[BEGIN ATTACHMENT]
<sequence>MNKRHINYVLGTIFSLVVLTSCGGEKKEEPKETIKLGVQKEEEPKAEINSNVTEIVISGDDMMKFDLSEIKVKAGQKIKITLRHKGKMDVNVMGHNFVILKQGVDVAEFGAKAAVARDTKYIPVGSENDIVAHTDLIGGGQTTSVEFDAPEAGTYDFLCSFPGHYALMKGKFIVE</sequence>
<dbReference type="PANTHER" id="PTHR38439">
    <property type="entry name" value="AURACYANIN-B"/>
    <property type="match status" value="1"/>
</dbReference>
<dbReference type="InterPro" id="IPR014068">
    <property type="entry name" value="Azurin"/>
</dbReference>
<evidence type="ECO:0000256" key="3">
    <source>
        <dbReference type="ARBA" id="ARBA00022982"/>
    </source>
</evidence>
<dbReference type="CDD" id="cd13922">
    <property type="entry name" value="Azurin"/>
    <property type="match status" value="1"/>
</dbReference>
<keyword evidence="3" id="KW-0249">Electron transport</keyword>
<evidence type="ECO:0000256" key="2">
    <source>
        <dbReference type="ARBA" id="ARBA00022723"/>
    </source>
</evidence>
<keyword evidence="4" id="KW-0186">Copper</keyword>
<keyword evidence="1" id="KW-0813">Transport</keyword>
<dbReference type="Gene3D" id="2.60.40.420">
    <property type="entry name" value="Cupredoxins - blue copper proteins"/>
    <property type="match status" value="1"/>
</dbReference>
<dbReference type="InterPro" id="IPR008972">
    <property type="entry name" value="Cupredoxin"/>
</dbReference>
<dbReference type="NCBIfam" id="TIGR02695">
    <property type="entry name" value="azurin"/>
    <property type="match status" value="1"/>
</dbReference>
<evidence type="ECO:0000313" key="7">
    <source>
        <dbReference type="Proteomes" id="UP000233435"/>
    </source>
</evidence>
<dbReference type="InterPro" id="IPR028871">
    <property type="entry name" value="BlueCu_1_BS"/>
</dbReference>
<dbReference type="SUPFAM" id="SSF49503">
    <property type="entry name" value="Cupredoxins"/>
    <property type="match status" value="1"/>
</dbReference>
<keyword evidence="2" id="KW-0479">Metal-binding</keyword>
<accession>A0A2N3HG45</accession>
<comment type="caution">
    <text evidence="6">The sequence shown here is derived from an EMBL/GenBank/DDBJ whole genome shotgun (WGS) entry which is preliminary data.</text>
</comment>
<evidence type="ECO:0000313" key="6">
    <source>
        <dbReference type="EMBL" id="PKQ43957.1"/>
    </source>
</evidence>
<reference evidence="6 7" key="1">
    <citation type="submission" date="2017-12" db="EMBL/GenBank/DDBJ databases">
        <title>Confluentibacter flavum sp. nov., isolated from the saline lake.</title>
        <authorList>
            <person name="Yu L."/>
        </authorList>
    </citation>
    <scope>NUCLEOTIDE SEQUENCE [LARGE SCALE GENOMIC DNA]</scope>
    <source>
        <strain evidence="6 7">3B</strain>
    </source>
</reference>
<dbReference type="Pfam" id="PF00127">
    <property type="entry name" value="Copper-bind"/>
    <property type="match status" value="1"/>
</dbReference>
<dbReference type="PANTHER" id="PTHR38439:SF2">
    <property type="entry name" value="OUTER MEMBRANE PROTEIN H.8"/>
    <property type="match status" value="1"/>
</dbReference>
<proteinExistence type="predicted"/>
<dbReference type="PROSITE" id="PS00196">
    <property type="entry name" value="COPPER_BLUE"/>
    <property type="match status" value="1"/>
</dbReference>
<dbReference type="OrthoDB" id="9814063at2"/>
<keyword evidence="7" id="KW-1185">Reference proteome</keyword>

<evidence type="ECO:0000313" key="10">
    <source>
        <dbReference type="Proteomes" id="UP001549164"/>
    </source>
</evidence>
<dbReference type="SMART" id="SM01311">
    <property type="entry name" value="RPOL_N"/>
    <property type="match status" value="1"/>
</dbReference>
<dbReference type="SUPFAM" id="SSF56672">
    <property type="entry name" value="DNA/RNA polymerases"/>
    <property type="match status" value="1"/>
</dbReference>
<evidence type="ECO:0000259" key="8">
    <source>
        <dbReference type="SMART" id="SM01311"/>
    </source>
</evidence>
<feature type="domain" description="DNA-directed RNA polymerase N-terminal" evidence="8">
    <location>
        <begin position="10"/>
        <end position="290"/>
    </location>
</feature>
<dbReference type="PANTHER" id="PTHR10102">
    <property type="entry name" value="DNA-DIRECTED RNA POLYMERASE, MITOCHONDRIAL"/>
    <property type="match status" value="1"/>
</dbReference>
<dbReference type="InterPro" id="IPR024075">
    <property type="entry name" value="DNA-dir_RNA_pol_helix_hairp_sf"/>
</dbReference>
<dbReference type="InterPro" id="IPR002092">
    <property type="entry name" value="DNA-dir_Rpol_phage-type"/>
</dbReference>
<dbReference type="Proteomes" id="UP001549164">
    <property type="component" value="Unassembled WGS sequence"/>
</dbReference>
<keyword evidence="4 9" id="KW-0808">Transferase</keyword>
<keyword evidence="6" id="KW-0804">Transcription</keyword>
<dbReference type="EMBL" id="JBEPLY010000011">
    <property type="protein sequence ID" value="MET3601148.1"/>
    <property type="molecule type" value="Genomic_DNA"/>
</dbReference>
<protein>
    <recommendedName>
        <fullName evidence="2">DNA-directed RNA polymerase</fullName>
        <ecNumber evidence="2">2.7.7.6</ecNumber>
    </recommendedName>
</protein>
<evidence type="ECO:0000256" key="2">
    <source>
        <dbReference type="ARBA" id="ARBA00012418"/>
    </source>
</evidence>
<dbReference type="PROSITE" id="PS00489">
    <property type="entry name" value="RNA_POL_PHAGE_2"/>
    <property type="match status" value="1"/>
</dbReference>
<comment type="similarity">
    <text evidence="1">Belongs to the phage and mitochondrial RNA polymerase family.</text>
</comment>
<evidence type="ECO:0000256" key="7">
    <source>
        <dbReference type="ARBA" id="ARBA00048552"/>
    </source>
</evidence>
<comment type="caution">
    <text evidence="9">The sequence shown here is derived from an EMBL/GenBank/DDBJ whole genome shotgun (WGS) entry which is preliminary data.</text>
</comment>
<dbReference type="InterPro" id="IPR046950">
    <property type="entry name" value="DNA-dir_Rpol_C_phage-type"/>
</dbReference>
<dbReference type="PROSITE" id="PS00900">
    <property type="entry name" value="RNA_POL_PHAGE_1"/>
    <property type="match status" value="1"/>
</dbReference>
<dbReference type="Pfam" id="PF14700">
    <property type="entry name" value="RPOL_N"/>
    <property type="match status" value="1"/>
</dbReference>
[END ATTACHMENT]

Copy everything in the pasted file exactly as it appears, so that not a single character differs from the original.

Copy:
<sequence>MNKRHINYVLGTIFSLVVLTSCGGEKKEEPKETIKLGVQKEEEPKAEINSNVTEIVISGDDMMKFDLSEIKVKAGQKIKITLRHKGKMDVNVMGHNFVILKQGVDVAEFGAKAAVARDTKYIPVGSENDIVAHTDLIGGGQTTSVEFDAPEAGTYDFLCSFPGHYALMKGKFIVE</sequence>
<dbReference type="PANTHER" id="PTHR38439">
    <property type="entry name" value="AURACYANIN-B"/>
    <property type="match status" value="1"/>
</dbReference>
<dbReference type="InterPro" id="IPR014068">
    <property type="entry name" value="Azurin"/>
</dbReference>
<evidence type="ECO:0000256" key="3">
    <source>
        <dbReference type="ARBA" id="ARBA00022982"/>
    </source>
</evidence>
<dbReference type="CDD" id="cd13922">
    <property type="entry name" value="Azurin"/>
    <property type="match status" value="1"/>
</dbReference>
<keyword evidence="3" id="KW-0249">Electron transport</keyword>
<evidence type="ECO:0000256" key="2">
    <source>
        <dbReference type="ARBA" id="ARBA00022723"/>
    </source>
</evidence>
<keyword evidence="4" id="KW-0186">Copper</keyword>
<keyword evidence="1" id="KW-0813">Transport</keyword>
<dbReference type="Gene3D" id="2.60.40.420">
    <property type="entry name" value="Cupredoxins - blue copper proteins"/>
    <property type="match status" value="1"/>
</dbReference>
<dbReference type="InterPro" id="IPR008972">
    <property type="entry name" value="Cupredoxin"/>
</dbReference>
<dbReference type="NCBIfam" id="TIGR02695">
    <property type="entry name" value="azurin"/>
    <property type="match status" value="1"/>
</dbReference>
<evidence type="ECO:0000313" key="7">
    <source>
        <dbReference type="Proteomes" id="UP000233435"/>
    </source>
</evidence>
<dbReference type="InterPro" id="IPR028871">
    <property type="entry name" value="BlueCu_1_BS"/>
</dbReference>
<dbReference type="SUPFAM" id="SSF49503">
    <property type="entry name" value="Cupredoxins"/>
    <property type="match status" value="1"/>
</dbReference>
<keyword evidence="2" id="KW-0479">Metal-binding</keyword>
<accession>A0A2N3HG45</accession>
<comment type="caution">
    <text evidence="6">The sequence shown here is derived from an EMBL/GenBank/DDBJ whole genome shotgun (WGS) entry which is preliminary data.</text>
</comment>
<evidence type="ECO:0000313" key="6">
    <source>
        <dbReference type="EMBL" id="PKQ43957.1"/>
    </source>
</evidence>
<reference evidence="6 7" key="1">
    <citation type="submission" date="2017-12" db="EMBL/GenBank/DDBJ databases">
        <title>Confluentibacter flavum sp. nov., isolated from the saline lake.</title>
        <authorList>
            <person name="Yu L."/>
        </authorList>
    </citation>
    <scope>NUCLEOTIDE SEQUENCE [LARGE SCALE GENOMIC DNA]</scope>
    <source>
        <strain evidence="6 7">3B</strain>
    </source>
</reference>
<dbReference type="Pfam" id="PF00127">
    <property type="entry name" value="Copper-bind"/>
    <property type="match status" value="1"/>
</dbReference>
<dbReference type="PANTHER" id="PTHR38439:SF2">
    <property type="entry name" value="OUTER MEMBRANE PROTEIN H.8"/>
    <property type="match status" value="1"/>
</dbReference>
<proteinExistence type="predicted"/>
<dbReference type="PROSITE" id="PS00196">
    <property type="entry name" value="COPPER_BLUE"/>
    <property type="match status" value="1"/>
</dbReference>
<dbReference type="OrthoDB" id="9814063at2"/>
<keyword evidence="7" id="KW-1185">Reference proteome</keyword>

<evidence type="ECO:0000313" key="10">
    <source>
        <dbReference type="Proteomes" id="UP001549164"/>
    </source>
</evidence>
<dbReference type="SMART" id="SM01311">
    <property type="entry name" value="RPOL_N"/>
    <property type="match status" value="1"/>
</dbReference>
<dbReference type="SUPFAM" id="SSF56672">
    <property type="entry name" value="DNA/RNA polymerases"/>
    <property type="match status" value="1"/>
</dbReference>
<evidence type="ECO:0000259" key="8">
    <source>
        <dbReference type="SMART" id="SM01311"/>
    </source>
</evidence>
<feature type="domain" description="DNA-directed RNA polymerase N-terminal" evidence="8">
    <location>
        <begin position="10"/>
        <end position="290"/>
    </location>
</feature>
<dbReference type="PANTHER" id="PTHR10102">
    <property type="entry name" value="DNA-DIRECTED RNA POLYMERASE, MITOCHONDRIAL"/>
    <property type="match status" value="1"/>
</dbReference>
<dbReference type="InterPro" id="IPR024075">
    <property type="entry name" value="DNA-dir_RNA_pol_helix_hairp_sf"/>
</dbReference>
<dbReference type="InterPro" id="IPR002092">
    <property type="entry name" value="DNA-dir_Rpol_phage-type"/>
</dbReference>
<dbReference type="Proteomes" id="UP001549164">
    <property type="component" value="Unassembled WGS sequence"/>
</dbReference>
<keyword evidence="4 9" id="KW-0808">Transferase</keyword>
<keyword evidence="6" id="KW-0804">Transcription</keyword>
<dbReference type="EMBL" id="JBEPLY010000011">
    <property type="protein sequence ID" value="MET3601148.1"/>
    <property type="molecule type" value="Genomic_DNA"/>
</dbReference>
<protein>
    <recommendedName>
        <fullName evidence="2">DNA-directed RNA polymerase</fullName>
        <ecNumber evidence="2">2.7.7.6</ecNumber>
    </recommendedName>
</protein>
<evidence type="ECO:0000256" key="2">
    <source>
        <dbReference type="ARBA" id="ARBA00012418"/>
    </source>
</evidence>
<dbReference type="PROSITE" id="PS00489">
    <property type="entry name" value="RNA_POL_PHAGE_2"/>
    <property type="match status" value="1"/>
</dbReference>
<comment type="similarity">
    <text evidence="1">Belongs to the phage and mitochondrial RNA polymerase family.</text>
</comment>
<evidence type="ECO:0000256" key="7">
    <source>
        <dbReference type="ARBA" id="ARBA00048552"/>
    </source>
</evidence>
<comment type="caution">
    <text evidence="9">The sequence shown here is derived from an EMBL/GenBank/DDBJ whole genome shotgun (WGS) entry which is preliminary data.</text>
</comment>
<dbReference type="InterPro" id="IPR046950">
    <property type="entry name" value="DNA-dir_Rpol_C_phage-type"/>
</dbReference>
<dbReference type="PROSITE" id="PS00900">
    <property type="entry name" value="RNA_POL_PHAGE_1"/>
    <property type="match status" value="1"/>
</dbReference>
<dbReference type="Pfam" id="PF14700">
    <property type="entry name" value="RPOL_N"/>
    <property type="match status" value="1"/>
</dbReference>